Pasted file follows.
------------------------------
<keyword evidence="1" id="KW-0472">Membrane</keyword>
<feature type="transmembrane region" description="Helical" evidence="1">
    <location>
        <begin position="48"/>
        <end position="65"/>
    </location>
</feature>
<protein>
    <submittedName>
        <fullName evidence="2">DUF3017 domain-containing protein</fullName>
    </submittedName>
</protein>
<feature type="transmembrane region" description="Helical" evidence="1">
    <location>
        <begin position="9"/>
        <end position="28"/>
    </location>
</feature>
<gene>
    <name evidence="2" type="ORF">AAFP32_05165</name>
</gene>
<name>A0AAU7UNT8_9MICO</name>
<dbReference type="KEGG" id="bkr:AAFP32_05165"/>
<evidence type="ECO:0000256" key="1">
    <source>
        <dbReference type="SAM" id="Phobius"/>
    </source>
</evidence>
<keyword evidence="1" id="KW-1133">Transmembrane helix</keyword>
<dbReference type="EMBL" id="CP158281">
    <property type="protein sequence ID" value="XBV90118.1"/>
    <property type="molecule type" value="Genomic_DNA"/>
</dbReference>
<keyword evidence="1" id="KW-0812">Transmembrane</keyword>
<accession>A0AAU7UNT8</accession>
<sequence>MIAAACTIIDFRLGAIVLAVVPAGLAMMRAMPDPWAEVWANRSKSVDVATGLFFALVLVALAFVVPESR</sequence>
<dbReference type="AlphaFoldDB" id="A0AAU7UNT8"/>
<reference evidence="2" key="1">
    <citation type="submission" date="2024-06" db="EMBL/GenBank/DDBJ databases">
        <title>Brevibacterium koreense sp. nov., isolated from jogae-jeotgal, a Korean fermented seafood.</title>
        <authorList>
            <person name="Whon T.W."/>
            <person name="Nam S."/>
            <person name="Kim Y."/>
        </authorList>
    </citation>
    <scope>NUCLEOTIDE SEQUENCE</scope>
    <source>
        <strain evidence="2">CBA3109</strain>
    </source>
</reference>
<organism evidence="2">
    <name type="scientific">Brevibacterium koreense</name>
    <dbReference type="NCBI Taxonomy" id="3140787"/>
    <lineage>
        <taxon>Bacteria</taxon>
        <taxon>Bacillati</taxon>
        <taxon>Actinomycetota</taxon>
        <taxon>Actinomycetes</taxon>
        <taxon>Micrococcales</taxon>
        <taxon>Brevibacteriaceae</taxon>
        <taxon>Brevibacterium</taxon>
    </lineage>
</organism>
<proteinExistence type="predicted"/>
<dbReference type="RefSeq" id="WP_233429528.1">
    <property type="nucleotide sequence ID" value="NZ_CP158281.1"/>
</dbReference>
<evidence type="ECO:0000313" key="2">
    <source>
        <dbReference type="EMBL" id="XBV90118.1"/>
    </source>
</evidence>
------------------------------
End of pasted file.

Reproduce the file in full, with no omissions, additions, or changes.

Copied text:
<keyword evidence="1" id="KW-0472">Membrane</keyword>
<feature type="transmembrane region" description="Helical" evidence="1">
    <location>
        <begin position="48"/>
        <end position="65"/>
    </location>
</feature>
<protein>
    <submittedName>
        <fullName evidence="2">DUF3017 domain-containing protein</fullName>
    </submittedName>
</protein>
<feature type="transmembrane region" description="Helical" evidence="1">
    <location>
        <begin position="9"/>
        <end position="28"/>
    </location>
</feature>
<gene>
    <name evidence="2" type="ORF">AAFP32_05165</name>
</gene>
<name>A0AAU7UNT8_9MICO</name>
<dbReference type="KEGG" id="bkr:AAFP32_05165"/>
<evidence type="ECO:0000256" key="1">
    <source>
        <dbReference type="SAM" id="Phobius"/>
    </source>
</evidence>
<keyword evidence="1" id="KW-1133">Transmembrane helix</keyword>
<dbReference type="EMBL" id="CP158281">
    <property type="protein sequence ID" value="XBV90118.1"/>
    <property type="molecule type" value="Genomic_DNA"/>
</dbReference>
<keyword evidence="1" id="KW-0812">Transmembrane</keyword>
<accession>A0AAU7UNT8</accession>
<sequence>MIAAACTIIDFRLGAIVLAVVPAGLAMMRAMPDPWAEVWANRSKSVDVATGLFFALVLVALAFVVPESR</sequence>
<dbReference type="AlphaFoldDB" id="A0AAU7UNT8"/>
<reference evidence="2" key="1">
    <citation type="submission" date="2024-06" db="EMBL/GenBank/DDBJ databases">
        <title>Brevibacterium koreense sp. nov., isolated from jogae-jeotgal, a Korean fermented seafood.</title>
        <authorList>
            <person name="Whon T.W."/>
            <person name="Nam S."/>
            <person name="Kim Y."/>
        </authorList>
    </citation>
    <scope>NUCLEOTIDE SEQUENCE</scope>
    <source>
        <strain evidence="2">CBA3109</strain>
    </source>
</reference>
<organism evidence="2">
    <name type="scientific">Brevibacterium koreense</name>
    <dbReference type="NCBI Taxonomy" id="3140787"/>
    <lineage>
        <taxon>Bacteria</taxon>
        <taxon>Bacillati</taxon>
        <taxon>Actinomycetota</taxon>
        <taxon>Actinomycetes</taxon>
        <taxon>Micrococcales</taxon>
        <taxon>Brevibacteriaceae</taxon>
        <taxon>Brevibacterium</taxon>
    </lineage>
</organism>
<proteinExistence type="predicted"/>
<dbReference type="RefSeq" id="WP_233429528.1">
    <property type="nucleotide sequence ID" value="NZ_CP158281.1"/>
</dbReference>
<evidence type="ECO:0000313" key="2">
    <source>
        <dbReference type="EMBL" id="XBV90118.1"/>
    </source>
</evidence>